AEFP 43rd Annual Conference Program
Chair:, University of Kentucky
Chair:, Vanderbilt University
Chair:, University of Wisconsin - Madison
Chair:, Federal Reserve Bank of New York
Chair:, Cornell University
Chair:, Results for America
The Every Student Succeeds Act (ESSA) gives states, school districts, and schools more opportunities to design their own educational systems. At the same time, ESSA requires and encourages the use of evidence-based approaches and continuous improvement. ESSA’s evidence provisions, if implemented well, will ensure more resources are invested in state and local practices, policies, and programs that are most likely to have a positive impact on student outcomes.
Whether the nation capitalizes on this opportunity, however, depends greatly on the capacity of state education leaders and policymakers to leverage evidence, evaluation, and continuous improvement to solve their most pressing challenges. But what do we really mean when we talk about building the capacity of state education leaders to use data, evaluation, and continuous improvement? Taken another way, what are the barriers preventing states from more regularly and rigorously engaging with data and research evidence to drive improvement? And if we can’t name them specifically, how can we expect state education agencies to know where and how to invest in capacity-building efforts?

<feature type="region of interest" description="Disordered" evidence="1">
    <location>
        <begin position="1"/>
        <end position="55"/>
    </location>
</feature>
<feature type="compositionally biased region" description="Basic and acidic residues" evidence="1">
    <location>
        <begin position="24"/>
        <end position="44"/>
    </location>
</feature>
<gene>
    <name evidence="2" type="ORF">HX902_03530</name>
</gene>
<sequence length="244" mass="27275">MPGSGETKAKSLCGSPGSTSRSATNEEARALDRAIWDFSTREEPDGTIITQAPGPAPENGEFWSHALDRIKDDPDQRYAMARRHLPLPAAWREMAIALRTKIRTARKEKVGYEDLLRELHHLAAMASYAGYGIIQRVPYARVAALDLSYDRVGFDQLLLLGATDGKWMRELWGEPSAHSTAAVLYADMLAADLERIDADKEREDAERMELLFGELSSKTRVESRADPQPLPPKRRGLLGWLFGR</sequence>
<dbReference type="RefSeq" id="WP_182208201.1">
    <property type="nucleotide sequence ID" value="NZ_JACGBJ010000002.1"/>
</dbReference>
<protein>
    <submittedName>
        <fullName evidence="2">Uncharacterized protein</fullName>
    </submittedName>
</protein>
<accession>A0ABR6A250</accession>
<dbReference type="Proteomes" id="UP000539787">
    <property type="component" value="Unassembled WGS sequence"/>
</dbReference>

In this talk, hear from four dynamic education leaders with deep experience and expertise in datadriven and evidence-based policymaking, each with a unique perspective on what it really means to build capacity to make data- and evidence-informed decisions. The conversation will test some existing assumptions and generate new ideas about what specific skills, will, knowledge, and resources state leaders serious about making data and evidence central doing business should invest in, as well as concrete ways in which policymakers at the federal, state, and local levels can help create the conditions to incentivize and support state efforts to build capacity to use data and evidence.